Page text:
Life after social media and the meandering thought stream of deep consciousness

Traffic, or why the current driving system is failing us.

By: Tyler Doty

We live in a capitalist society. You can love that or hate that, but it is the truth. The rich get richer, the poor get poorer; middle class is dead. This affects our entire societal structure, in both negative and positive ways. So often we see people in government as well as public addressing these different arising concerns. We see people banding together to help lower the numbers of homeless people living on the streets. Government spending is being kept in check by the media and public (well…). After a period of small mom & pop type of stores closing down the big business megacorporations’, grassroots companies are thriving from business by people who refuse to support the giant corporate machines that has nearly destroyed small business start-ups. The list goes on, almost always focusing on fixing these problems caused by a capitalist society, or on the scales tilting in the other direction; balance being restored, showing how capitalism goes both ways. To me, though, there is always one place that nobody talks about. What I’m referring to is our current traffic system. People gripe over government spending, but they fail to see that every single day, there is a solution staring at them right in the face.

So, here is what I propose. There should be traffic laws. Absolutely and unequivocally. Our entire traffic system is based around a set of traffic laws that have taken years to be developed and utilized in an appropriate manner. But the problem with these traffic laws is that they cause people to drive not by instinct, but by rule of law. Any professional driver can tell you that driving is an art form, that the car is an extension of the driver, yet traffic laws remove that extension, and make people feel like outsiders and law-breakers every time they get behind a wheel. They feel nervous that they are speeding and are going to get caught. It’s a distraction. It causes people not to focus on the road and the flow of traffic, but rather on the speedometer. Modern vehicles are, simply put, safer than they used to be. They have more stable suspension, chassis’ designed to counteract the roll of the car’s body, bigger brakes and rotors to allow for faster stopping speeds. Engines and drivetrain’s that let us pass vehicles faster, letting us get out of harms way. Tires that give us more grip, whatever weather we may be encountering. One needs only watch car and tire commercials to be told this, but that doesn’t make them any less truthful. So, are all these miracles of science and engineering benefiting us? Yes…and no. These advantages are all being limited by traffic laws.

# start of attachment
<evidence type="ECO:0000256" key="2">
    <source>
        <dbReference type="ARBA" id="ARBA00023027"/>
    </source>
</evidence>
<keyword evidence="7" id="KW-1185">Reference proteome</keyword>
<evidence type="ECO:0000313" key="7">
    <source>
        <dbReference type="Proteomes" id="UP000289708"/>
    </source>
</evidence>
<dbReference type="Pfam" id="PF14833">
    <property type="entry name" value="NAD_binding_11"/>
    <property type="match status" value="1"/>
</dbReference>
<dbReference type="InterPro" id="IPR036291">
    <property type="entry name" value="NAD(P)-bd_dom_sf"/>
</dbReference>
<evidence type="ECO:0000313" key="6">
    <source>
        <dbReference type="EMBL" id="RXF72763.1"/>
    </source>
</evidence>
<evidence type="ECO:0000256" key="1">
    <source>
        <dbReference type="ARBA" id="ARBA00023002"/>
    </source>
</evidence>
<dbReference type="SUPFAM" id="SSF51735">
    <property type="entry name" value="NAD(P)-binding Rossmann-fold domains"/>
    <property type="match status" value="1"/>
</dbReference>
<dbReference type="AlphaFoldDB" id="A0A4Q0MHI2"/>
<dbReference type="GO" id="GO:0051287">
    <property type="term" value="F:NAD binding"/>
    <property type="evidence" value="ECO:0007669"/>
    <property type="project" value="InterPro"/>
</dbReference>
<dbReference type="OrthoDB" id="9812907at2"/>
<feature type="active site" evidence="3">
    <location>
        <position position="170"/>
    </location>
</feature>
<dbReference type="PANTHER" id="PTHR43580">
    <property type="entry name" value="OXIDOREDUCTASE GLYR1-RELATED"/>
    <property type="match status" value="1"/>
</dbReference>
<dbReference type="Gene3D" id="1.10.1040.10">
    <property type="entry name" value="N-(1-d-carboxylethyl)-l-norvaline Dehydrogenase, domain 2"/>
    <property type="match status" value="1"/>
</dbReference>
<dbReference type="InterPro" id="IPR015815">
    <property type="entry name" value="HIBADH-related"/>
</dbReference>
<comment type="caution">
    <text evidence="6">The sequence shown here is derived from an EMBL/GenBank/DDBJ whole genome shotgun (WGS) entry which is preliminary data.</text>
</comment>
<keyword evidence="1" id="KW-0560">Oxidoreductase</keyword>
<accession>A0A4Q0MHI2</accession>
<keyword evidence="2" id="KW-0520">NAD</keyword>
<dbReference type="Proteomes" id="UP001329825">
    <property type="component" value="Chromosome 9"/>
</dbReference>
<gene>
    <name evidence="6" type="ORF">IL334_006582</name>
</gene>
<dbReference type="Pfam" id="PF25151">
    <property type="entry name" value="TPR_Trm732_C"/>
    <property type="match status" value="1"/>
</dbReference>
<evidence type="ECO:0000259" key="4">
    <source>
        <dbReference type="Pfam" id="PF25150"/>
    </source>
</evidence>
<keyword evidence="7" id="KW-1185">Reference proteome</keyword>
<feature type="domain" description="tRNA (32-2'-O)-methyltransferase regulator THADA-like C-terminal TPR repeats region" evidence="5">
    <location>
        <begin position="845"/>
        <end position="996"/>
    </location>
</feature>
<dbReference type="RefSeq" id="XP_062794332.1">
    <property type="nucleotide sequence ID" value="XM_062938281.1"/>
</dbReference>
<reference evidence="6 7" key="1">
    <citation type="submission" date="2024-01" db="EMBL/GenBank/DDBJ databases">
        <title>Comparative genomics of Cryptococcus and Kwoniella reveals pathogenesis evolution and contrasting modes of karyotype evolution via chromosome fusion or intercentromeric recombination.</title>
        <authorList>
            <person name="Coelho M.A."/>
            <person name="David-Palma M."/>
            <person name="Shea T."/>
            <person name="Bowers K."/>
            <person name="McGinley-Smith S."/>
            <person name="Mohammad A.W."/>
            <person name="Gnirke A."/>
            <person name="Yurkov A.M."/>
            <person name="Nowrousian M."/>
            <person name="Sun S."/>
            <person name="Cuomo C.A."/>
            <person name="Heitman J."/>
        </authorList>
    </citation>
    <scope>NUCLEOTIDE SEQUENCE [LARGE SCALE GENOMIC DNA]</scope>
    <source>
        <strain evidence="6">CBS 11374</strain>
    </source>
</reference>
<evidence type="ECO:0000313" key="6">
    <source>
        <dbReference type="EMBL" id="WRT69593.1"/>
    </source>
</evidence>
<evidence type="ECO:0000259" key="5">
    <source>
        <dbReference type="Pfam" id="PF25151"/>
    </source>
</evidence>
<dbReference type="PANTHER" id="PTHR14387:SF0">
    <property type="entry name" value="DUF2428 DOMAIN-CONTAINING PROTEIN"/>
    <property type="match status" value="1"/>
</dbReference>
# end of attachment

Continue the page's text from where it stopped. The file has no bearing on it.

My new sports car runs on 94 octane gasoline. It has 330 bhp and does 0-60 in 5.2 seconds. It brakes from 60-0 in 110 feet. It has airbags that come out of pretty much anywhere and it handles like a dream…but it is not considered as safe as a Dodge Caravan, even though it is much safer. But I digress, because the point isn’t “oh, my car is better than yours!”….or is it? See, I don’t feel that a 60-year-old boat of a car should be following the same rules of the road as a brand new sports car. They are two completely different machines, and as such, they should be graduated differently on the same sliding scale. They should keep the speed limits exactly the same, absolutely no changes to any infrastructure. But, for people who want to be able to drive based on the performance of their car, and not on some piece of junk old cars performance, they can pay, out of their pocket, to submit their vehicle to a rigorous testing process which will either elevate or decrease what their speed limit is. That is within reason, of course. You can’t have some guy buy a Bugatti Veyron and say “well, this car can easily do +100 of the speed limit safely” and have him blasting down roadways (despite the fact that he would be right). The problem with that is that he isn’t the only car on the road. No, there would have to be limits. Say, a +10 to +30 range is completely reasonable on highways. In cities a +10 to +20 is completely reasonable (such as on small freeways) and in residential areas a +10 wouldn’t be out of the question. If your car can brake in the same distance doing 20 over that a regular family car does going 20 slower than you, you should be rewarded for that. But, it goes both ways. If you take your old truck in to get tested, it may get a minus number. An old muscle car, it may be in mint condition, and it may be able to accelerate fast, but it has lousy handling, its suspension isn’t designed for high speeds and it decelerates much slower than a modern car would.